[31] There was a further contention that to admit a direct challenge by a private party to the decision and process of the Community would greatly hinder the functioning of the Community and constrain the exercise of state sovereignty by Member States parties to the Revised Treaty. The Court does not agree.

[32] By signing and ratifying the Revised Treaty and thereby conferring on this Court ipso facto a compulsory and exclusive jurisdiction to hear and determine disputes concerning the interpretation and application of the Revised Treaty, the Member States transformed the erstwhile voluntary arrangements in CARICOM into a rule-based system, thus creating and accepting a regional system under the rule of law. A challenge by a private party to decisions of the Community is therefore not only not precluded, but is a manifestation of such a system. Therefore it is not correct to say that by such challenge the functioning of the Community will be greatly hindered or that the exercise of state sovereignty by Member States parties to the Revised Treaty would be unduly constrained. The rule of law brings with it legal certainty and protection of rights of states and individuals alike, but at the same time of necessity it creates legal accountability. Even if such accountability imposes some constraint upon the exercise of sovereign rights of states, the very acceptance of such a constraint in a treaty is in itself an act of sovereignty. In the words of The Permanent Court of International Justice in the Case of the S.S. "Wimbledon"[FN2]:

"The Court declines to see in the conclusion of any Treaty by which a State undertakes to perform or refrain from performing a particular act an abandonment of its sovereignty. No doubt any convention creating an obligation of this kind places a restriction upon the exercise of the sovereign rights of the State, in the sense that it requires them to be exercised in a certain way. But the right of entering into international engagements is an attribute of State sovereignty."

[FN2] PCIJ Reports, Series A, No. 1, at page 25 (1923); and see also the Separate Opinion of Judge Anzilotti in the Austro-German Customs Union Case, PCIJ Reports, Series A/B No. 41 (1931) at pages 57-58.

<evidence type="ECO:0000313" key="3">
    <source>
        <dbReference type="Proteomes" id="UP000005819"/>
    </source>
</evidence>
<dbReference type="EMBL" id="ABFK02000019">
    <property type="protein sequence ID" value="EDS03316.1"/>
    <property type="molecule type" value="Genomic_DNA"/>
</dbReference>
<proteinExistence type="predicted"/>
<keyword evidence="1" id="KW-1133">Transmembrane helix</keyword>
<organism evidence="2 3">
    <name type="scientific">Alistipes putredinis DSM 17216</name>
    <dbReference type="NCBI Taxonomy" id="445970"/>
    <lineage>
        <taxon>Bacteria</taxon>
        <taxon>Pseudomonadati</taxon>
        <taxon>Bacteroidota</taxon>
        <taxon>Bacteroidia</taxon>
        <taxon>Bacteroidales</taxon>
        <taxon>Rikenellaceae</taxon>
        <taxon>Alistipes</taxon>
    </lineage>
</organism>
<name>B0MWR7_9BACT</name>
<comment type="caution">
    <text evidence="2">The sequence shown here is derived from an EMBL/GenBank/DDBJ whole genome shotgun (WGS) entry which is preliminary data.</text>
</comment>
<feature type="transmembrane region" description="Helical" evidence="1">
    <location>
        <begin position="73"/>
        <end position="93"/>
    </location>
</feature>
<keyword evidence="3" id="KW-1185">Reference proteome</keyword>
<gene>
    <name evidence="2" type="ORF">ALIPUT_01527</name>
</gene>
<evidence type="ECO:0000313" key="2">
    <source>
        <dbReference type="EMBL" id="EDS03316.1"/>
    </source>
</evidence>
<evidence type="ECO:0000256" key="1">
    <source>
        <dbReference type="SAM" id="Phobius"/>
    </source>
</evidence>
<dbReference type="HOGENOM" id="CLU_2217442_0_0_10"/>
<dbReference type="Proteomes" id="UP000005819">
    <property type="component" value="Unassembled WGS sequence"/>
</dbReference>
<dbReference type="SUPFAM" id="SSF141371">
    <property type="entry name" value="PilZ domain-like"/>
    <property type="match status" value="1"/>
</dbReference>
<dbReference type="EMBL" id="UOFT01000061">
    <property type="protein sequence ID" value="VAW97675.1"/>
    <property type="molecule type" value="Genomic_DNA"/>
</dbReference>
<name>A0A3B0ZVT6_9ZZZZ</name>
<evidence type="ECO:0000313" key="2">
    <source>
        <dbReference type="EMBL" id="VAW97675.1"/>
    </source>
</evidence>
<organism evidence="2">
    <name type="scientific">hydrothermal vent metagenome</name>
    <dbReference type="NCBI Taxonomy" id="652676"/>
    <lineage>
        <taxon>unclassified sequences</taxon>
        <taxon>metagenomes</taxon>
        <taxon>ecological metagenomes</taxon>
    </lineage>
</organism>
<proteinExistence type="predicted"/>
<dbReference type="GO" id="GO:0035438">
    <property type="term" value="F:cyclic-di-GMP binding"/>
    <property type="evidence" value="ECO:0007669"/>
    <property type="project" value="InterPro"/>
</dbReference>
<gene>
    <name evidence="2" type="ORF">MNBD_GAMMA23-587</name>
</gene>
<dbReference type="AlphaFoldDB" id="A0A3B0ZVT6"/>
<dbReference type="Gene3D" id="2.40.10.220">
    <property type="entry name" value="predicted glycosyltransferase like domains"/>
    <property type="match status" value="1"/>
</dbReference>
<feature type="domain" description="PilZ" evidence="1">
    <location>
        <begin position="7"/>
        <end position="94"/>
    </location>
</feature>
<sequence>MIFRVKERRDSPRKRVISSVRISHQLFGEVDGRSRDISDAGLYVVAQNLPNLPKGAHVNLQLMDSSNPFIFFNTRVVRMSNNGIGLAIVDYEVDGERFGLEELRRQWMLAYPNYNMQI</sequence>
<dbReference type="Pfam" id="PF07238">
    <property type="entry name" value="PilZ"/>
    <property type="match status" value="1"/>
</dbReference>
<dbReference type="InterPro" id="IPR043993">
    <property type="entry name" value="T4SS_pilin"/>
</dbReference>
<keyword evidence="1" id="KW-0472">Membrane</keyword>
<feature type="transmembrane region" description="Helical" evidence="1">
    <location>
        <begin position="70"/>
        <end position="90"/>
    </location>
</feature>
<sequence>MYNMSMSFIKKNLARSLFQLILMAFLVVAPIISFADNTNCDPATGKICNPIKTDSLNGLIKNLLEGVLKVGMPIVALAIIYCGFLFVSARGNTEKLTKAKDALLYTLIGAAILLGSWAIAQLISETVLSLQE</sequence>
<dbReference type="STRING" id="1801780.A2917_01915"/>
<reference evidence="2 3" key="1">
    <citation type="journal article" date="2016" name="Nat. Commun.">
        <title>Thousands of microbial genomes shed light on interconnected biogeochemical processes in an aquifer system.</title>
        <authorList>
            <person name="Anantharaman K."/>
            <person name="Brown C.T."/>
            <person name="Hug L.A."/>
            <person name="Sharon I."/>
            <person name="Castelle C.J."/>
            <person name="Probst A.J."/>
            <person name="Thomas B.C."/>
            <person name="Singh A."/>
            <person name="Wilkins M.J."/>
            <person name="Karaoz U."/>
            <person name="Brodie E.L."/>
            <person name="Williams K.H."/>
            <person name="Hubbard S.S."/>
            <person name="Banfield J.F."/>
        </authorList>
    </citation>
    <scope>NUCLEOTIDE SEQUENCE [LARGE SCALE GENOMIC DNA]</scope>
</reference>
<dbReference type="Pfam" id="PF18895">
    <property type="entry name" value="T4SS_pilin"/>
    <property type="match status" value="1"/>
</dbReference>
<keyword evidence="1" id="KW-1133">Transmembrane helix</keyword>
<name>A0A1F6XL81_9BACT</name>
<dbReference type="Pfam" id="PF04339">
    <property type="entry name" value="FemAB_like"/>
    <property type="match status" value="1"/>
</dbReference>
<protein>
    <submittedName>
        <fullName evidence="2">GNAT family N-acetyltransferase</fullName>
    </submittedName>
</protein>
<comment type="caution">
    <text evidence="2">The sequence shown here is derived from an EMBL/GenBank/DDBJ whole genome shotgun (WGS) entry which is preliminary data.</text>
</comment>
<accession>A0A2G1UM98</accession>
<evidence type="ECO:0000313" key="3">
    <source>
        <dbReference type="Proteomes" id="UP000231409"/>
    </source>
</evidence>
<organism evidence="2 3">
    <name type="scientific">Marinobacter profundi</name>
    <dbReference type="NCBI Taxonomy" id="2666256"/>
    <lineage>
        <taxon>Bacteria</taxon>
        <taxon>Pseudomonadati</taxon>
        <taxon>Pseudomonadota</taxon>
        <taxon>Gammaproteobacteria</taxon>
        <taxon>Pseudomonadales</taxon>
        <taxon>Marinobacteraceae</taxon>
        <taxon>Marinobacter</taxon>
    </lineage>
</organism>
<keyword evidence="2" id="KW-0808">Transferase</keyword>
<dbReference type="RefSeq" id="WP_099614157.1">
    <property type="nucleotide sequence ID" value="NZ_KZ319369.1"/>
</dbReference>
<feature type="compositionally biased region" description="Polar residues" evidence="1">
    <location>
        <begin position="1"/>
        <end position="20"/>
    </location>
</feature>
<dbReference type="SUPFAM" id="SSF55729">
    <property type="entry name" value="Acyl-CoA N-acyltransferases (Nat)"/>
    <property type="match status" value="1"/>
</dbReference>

[33] It was further contended by counsel for the Community that since the suspension of the CET was an act of the Member States, the proceedings should have been brought against them. This argument fails because the challenge of the applicant is to the authorization of the suspension by COTED and the Secretary-General and therefore the Community, to which there is attributable liability for the actions of COTED and the Secretary-General, is the proper defendent.

Prejudice in the enjoyment of a right or benefit

[34] The Community argued that since the right or benefit under Article 82 was subject to alteration or suspension of the CET there was no direct or automatic right or benefit conferred on TCL and hence no prejudice to such right or benefit. There was, it was contended, only a qualified right or benefit, so there could be no loss. As set out in [28] above, the premise on which this argument is based, is misconceived. This Court held in the first Trinidad Cement case[FN3] that failure by any particular Member State to fulfil an obligation to establish and maintain the CET was of potential prejudice to beneficiaries of the CET. By parity of reasoning the unlawful or improper grant of a waiver of the CET in relation to cement is of potential prejudice to a beneficiary of the CET such as TCL.

[FN3] Supra at [34] of that judgment.

[35] The Community also submitted that TCL had not actually established that the suspension reduced the demand for or the price of its product. The Community relied on a statement in the Audit Report that regional producers of cement would not be able to supply 100% of the regional demand and that "the CARICOM region will continue to rely on extra-regional imports to satisfy part of its demand".

[36] The Court has already demonstrated that under the CET guidelines the suspension of the CET was only triggered by a shortfall of the CET in excess of 25% of the regional demand for cement. In any event, as indicated in [13], closer reading of the Audit Report suggests that the authors considered that TCL Group had the capacity to satisfy more than 75% of the region's demand for cement.